Introversion as a Form of Rudeness and Selfishness


KJ Dell’Antonia, an editor as well as columnist, is the writer ofthe article “Am I Introverted, or Just Rude?” Introverts aredescribed as anti social individuals who enjoy spending time alone.Even when in the company of other people, for instance at parties,introverts are highly likely to seclude themselves from socializing.Dell’Antonia questions whether such introverted behaviors can bedescribed as rudeness. She concludes that although introverts may benaturally reserved, they seem to care less about other people’sneeds, which leads to the conclusion that they are rude and selfish.

The author’s emphasis on her personal experiences as an introvertwho intentionally avoids people, the use of irrefutable facts aboutintroverts that have been made by different scholars and a reasonableanalysis of introversion, in addition to the use of emotional appeal,make the article persuasive.

All through the article, the author uses personal illustrations fromher own life to demonstrate how she has intentionally made thedecision to avoid people. By doing so, Dell’Antonia appeals toethos. She introduces the article by explaining that, together withher friend “they often play out roles in tandem. At parties, shetakes the lead, at meetings, she does the talking, I get to nod andsmile” (Dell’Antonia 1). This statement makes it clear thatDell’Antonia purposely makes the decision to remain silent in thepresence of people. She further explains that while some introvertsshy away from people because they “suffer from clinical socialanxiety”, she does not suffer from such a condition, but insteadprefers to spend time on her own (Dell’Antonia 1). The author alsonotes how she has walked out in meetings as well as school assembliesto avoid chatting. These personal examples support the argument thatat times, introverts behave in ways, which lead to the conclusionthat they are not being introverted but self-centered. Dell’Antoniaadditionally appeals to ethos through the use of sources to supportthe premise that introverts are rude. These include “renownedpsychologist Brian Little, leaders from the military and SiliconValley and the behaviorist Raj Raghunathan” (Dell’Antonia 1). Theuse of these sources enhances the article’s credibility. Itdemonstrates that the author has properly researched on the issue anduses the opinions of experts to present her argument.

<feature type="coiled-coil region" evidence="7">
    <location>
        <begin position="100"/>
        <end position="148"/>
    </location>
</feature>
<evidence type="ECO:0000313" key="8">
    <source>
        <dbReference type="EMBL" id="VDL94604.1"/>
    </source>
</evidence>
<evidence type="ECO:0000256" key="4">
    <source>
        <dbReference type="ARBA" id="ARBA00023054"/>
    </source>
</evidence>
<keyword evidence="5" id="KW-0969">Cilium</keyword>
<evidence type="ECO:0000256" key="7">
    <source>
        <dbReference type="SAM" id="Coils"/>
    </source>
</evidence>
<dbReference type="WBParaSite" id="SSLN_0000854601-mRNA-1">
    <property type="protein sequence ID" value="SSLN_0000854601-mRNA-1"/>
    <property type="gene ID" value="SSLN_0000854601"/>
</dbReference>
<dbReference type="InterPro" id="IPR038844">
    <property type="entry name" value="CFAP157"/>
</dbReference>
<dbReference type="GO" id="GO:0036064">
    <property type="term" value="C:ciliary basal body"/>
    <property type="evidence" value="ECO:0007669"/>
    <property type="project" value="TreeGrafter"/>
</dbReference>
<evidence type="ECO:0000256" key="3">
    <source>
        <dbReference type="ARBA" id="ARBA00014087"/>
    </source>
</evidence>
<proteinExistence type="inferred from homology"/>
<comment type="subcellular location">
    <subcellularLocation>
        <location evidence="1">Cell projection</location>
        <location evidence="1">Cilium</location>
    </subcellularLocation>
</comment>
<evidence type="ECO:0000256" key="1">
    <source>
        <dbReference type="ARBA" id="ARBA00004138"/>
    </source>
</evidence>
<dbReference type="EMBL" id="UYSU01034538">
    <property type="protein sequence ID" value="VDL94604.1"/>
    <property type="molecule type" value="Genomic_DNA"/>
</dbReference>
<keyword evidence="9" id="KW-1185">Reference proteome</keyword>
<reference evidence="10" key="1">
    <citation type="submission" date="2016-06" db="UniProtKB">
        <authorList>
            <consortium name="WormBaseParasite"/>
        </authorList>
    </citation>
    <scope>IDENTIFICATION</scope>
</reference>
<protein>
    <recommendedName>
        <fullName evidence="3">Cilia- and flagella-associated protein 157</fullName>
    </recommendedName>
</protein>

Apart from ethical appeals, Dell’Antonia appeals to logos toenhance the relationship between introversion, rudeness andselfishness. This is apparent when she explains that “when I skipbig gatherings of strangers, I’m not just being a little rude tothe individual people around me, I’m being uncivil in a largersense” (Dell’Antonia 1). Another illustration is apparent in howthe author narrates her habitual lateness. After seeking assistancefrom a time management expert, she was asked “have you ever misseda plane? I had not. Then you can help it. You just care more aboutyourself than about the needs of others” (Dell’Antonia 1). Thelatter example has being used to illustrate how introverts willalways show up for events that have a direct effect on themselves.For instance, one would not want to be late for a flight, because itwould mean that he or she would have to pay extra to book anotherflight. On the other hand, when introverts are involved in issuesaffecting other people, they deliberately become inconsiderate to theneeds of others. An illustration is how the author was habituallylate, possibly when attending events she disliked. Dell’Antoniaalso quotes that the publication of books such as “Susan Cain’sQuiet: The Power of Introverts in a World that Can’t Stop Talking”,encouraged introversion by making “resistance to social intercoursecool” (Dell’Antonia 1). The article incorporates the findingsfrom an interview on introversion in young adults, which concludethat knowing one may be hurting other people’s feelings by failingto show up for events, or acting in manners that are deemed aloof isan illustration of selfishness and not introversion. The logicalappeals make the article persuasive, by convincing the reader thatintroverts willingly exclude themselves from social events.

Along with ethical and logical appeals, the article employs emotionalappeals to guide the leader into making the same conclusion as theauthor, which is the fact that when people make the resolution toavoid others, they are being rude and egocentric. Dell’Antonianotes that “on one delicious occasion, I sat in my car and read abook while my children attended a family-oriented athletic function…preserving her energy in self-care” (Dell’Antonia 1). In the lastparagraph, the author explains that while individuals might benaturally reserved and content being alone, all the “excuses foravoiding gatherings and conversations boil down to just that onething: we care more about ourselves than about the needs of others”(Dell’Antonia 1). This leads to the conclusion that introversion isa version of selfishness.

In conclusion, Dell’Antonia’s article is persuasive. She usesrhetorical appeals to inform the reader about the behaviors ofintroverts. Using these appeals, the author makes the conclusion thatintroversion is a form of self-centeredness and resonates to beingrude.

Work Cited

Dell’Antonia, KJ. Am I Introverted, or Just Rude? The New YorkTimes, 24 Sept. 2016. Web. 3 Oct. 2016.